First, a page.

I backtrack here from 1944 Romania to 1940. When the family was finally allowed to leave Premzyl, they found that much had changed in German occupied Bochnia, Poland. Among the changes was a requirement for my father to report to the authorities for work duty, since he turned 16 years of age earlier in the year. He lived in a camp to do hard labor first constructing a roadway and later a drainage ditch. Around the end of 1942, he was sent to a butcher shop and farm in the village of Weikendorf, about 24 miles east of Vienna (which is where I am now).
I took a train from Vienna to a small town close to Weikendorf, hoping to find the butchers shop and home where my father lived and worked. I felt a bit like Morgan Freeman in search of a rock under a tree from the movie, Shawshank Redemption. As I walked towards the village, I wondered what I would find.
After walking several kilometers I reached Weikendorf and easily spotted the church that my father often mentioned. It is just down the street from where he stayed. A 97 year old caretaker was the only person on the church premise. He spoke no English but soon understood my quest, directing me to the 5th house down the street. He recognized the name of Otto Schuster, who had a butcher shop in the village in the 1940s. He also provided me with a tour of the church and grounds.
The woman who answered did not speak English but recognized the name Schuster. She took me to the kitchen and asked me to wait as she spoke to someone in an adjoining room. Finally, with a somewhat uncertain expression, she invited me to enter.
An elderly bedridden woman gazed at me looking quite puzzled. I finally spoke the words that she understood, 'my father Marian from Poland lived and worked on the farm from 1942 - 1944.' She sat upright visibly excited, repeating the name, Marian! Marian! She spoke nonstop the next hour, I didn't understand most but picked up a few things. She asked her caretaker to brink a box full of old photos.
Anna Schuster Freudensprung did not want her photo taken, and understandably so. Who knows how long she has been bedridden, and she certainly did not expect a visitor from America on this day. She excitedly shared photos from her childhood.
Shown here with her father Otto, Anna is 8 years younger than my father, who was 18 when he first arrived at the farm. She motioned a question: what happened to my father after he left the house? When she understood my answer through pantomime and drawings (I will soon explain) she sat back, first chuckled and then smiled a peaceful happy expression. It was the only time, excluding my arrival, when she was speechless.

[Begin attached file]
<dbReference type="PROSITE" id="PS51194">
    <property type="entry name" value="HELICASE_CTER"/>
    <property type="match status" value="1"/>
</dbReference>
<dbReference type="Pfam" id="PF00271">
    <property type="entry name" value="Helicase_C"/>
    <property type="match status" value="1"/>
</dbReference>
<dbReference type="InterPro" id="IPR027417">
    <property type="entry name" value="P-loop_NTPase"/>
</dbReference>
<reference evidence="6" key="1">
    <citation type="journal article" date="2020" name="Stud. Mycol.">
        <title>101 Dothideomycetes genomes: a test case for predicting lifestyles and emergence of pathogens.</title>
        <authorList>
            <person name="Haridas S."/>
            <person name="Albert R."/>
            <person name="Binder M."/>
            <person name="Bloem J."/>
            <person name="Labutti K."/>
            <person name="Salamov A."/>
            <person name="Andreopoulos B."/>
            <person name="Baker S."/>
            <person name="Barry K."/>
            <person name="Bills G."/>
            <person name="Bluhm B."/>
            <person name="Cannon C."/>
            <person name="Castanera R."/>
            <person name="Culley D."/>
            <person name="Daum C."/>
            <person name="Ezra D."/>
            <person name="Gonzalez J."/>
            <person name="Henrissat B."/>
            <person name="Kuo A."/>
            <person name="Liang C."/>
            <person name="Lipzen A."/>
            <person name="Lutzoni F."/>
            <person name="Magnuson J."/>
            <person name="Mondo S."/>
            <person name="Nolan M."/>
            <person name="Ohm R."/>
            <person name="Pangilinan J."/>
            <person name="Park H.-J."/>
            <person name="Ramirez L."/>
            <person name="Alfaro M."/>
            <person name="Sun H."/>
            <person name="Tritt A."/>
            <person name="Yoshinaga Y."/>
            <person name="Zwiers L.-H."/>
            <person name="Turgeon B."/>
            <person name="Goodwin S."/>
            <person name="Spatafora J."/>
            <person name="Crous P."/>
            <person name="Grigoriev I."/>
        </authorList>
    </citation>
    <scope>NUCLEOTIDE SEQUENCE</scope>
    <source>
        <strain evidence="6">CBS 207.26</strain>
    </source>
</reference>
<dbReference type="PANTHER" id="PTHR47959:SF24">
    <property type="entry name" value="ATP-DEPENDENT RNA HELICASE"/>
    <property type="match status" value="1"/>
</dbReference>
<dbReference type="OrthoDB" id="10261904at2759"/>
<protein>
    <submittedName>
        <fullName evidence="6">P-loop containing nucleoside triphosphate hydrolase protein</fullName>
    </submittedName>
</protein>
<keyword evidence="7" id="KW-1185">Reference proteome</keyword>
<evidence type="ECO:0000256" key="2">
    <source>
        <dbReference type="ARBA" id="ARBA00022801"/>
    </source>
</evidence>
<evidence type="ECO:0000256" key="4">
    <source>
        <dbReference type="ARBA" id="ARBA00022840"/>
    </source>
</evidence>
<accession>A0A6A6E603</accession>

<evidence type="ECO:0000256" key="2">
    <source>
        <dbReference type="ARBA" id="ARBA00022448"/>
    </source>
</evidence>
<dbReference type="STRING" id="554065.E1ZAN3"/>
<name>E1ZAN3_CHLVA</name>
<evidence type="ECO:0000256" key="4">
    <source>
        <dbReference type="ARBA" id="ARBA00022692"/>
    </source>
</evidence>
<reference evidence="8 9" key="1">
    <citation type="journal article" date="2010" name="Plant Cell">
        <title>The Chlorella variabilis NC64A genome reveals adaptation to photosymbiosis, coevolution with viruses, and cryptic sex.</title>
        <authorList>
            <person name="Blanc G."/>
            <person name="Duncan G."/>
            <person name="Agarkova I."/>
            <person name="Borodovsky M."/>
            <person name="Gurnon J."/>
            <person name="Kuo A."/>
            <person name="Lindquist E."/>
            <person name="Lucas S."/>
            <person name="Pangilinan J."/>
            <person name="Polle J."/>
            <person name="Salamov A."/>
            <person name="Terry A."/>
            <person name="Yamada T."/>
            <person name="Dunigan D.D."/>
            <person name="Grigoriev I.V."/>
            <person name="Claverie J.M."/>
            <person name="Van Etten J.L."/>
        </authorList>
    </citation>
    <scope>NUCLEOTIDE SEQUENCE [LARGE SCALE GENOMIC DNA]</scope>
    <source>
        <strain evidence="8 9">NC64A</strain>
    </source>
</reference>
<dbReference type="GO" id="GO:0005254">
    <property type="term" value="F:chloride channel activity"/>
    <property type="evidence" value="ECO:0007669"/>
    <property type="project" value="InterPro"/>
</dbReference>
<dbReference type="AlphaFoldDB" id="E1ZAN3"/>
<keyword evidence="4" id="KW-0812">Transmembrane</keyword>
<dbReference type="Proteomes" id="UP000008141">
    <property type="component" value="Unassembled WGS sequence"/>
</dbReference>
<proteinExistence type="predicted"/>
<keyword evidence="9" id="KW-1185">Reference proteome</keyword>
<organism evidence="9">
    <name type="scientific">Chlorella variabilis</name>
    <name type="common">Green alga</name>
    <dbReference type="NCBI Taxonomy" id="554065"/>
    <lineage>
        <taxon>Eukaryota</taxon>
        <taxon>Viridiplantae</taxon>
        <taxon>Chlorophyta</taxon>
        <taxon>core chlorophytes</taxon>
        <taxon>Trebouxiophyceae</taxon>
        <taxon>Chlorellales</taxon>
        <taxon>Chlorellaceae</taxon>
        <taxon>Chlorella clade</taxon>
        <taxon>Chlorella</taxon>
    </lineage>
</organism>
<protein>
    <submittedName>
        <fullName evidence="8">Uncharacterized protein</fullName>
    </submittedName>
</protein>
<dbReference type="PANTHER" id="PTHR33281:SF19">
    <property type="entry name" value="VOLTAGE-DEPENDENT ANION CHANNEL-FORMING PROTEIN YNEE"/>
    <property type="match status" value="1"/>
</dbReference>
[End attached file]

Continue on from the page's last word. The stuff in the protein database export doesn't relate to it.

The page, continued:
Anna seemed to want this photo shared from her adulthood. After I left to say goodbye, I could hear her speak to the caretaker who replaced me in the room, "ah Marian! Marian!" My father had plans to escape the farm. He and a fellow worker, a Ukrainian named Michal, shared a desire to leave. They did not like the idea of working for the Germans, allowing young Austrian men to leave the farm and fight for the German Army..
Dad and Michal left early one night with a 3rd companion to escape, the timing well before Michal's lock up at the Russian camp. They walked east to reach the Morava River, which separates Austria from Slovakia. On a moon lit night, they walked several hours before spotting an armed border guard patrolling the area from an elevated flood wall. They timed his pace and direction, waiting for him to turn before sprinting beyond the flood wall and to the river.
They reached the river and prepared to cross, but the 3rd party, who was not part of their original planning but wished to reunite with a girl from Slovakia, told them he was unable to swim and afraid to cross. They slept the night and constructed a makeshift raft the next day from tall thick reeds.
On the 2nd night they crossed. However a current swept them downriver and the raft capsized. After an hour in water, they finally made it across the border into Slovakia. Their companion did reunite with the girl, while dad and Michal experienced an eventful 300 mile journey back to Poland. He remained there in hiding before beginning his quest with Artur, which I will soon get back to.
I did not feel so much like Morgan Freeman on the long hot walk back to the train station. The few villages on the way had no shops, no place for food or drink, and my feet were getting blisters.
This gentleman saw me in a small village also looking for a place to purchase a beverage. He later spotted me on the roadway and asked if I'd like a lift to Weikendorf; he knew of a place we could purchase a beverage. A friendly attractive middle aged woman working in the cafe learned of my quest and though dinner was not available, insisted to make burgers and a cold salad for me. Was unlike any burger I ever tasted, but the most I've ever appreciated any burger.
Before driving me to the train station, my friend drove me to another tavern that I described to him. This tavern above was around when my father was in Weikendorf. The Polish workers had privelages to drink here some evenings. Upstairs, dozens of Belgium prisoners were housed. I am so grateful to this fellow traveller ..: I hope you comment here so I can remember your name and have your email address.
Author - Andrew Bajda
I've been working on writing the story of my father for two years, his adventures during WW2. I will retrace his steps and use this blog to share stories and images of the places that make up his fascinating story.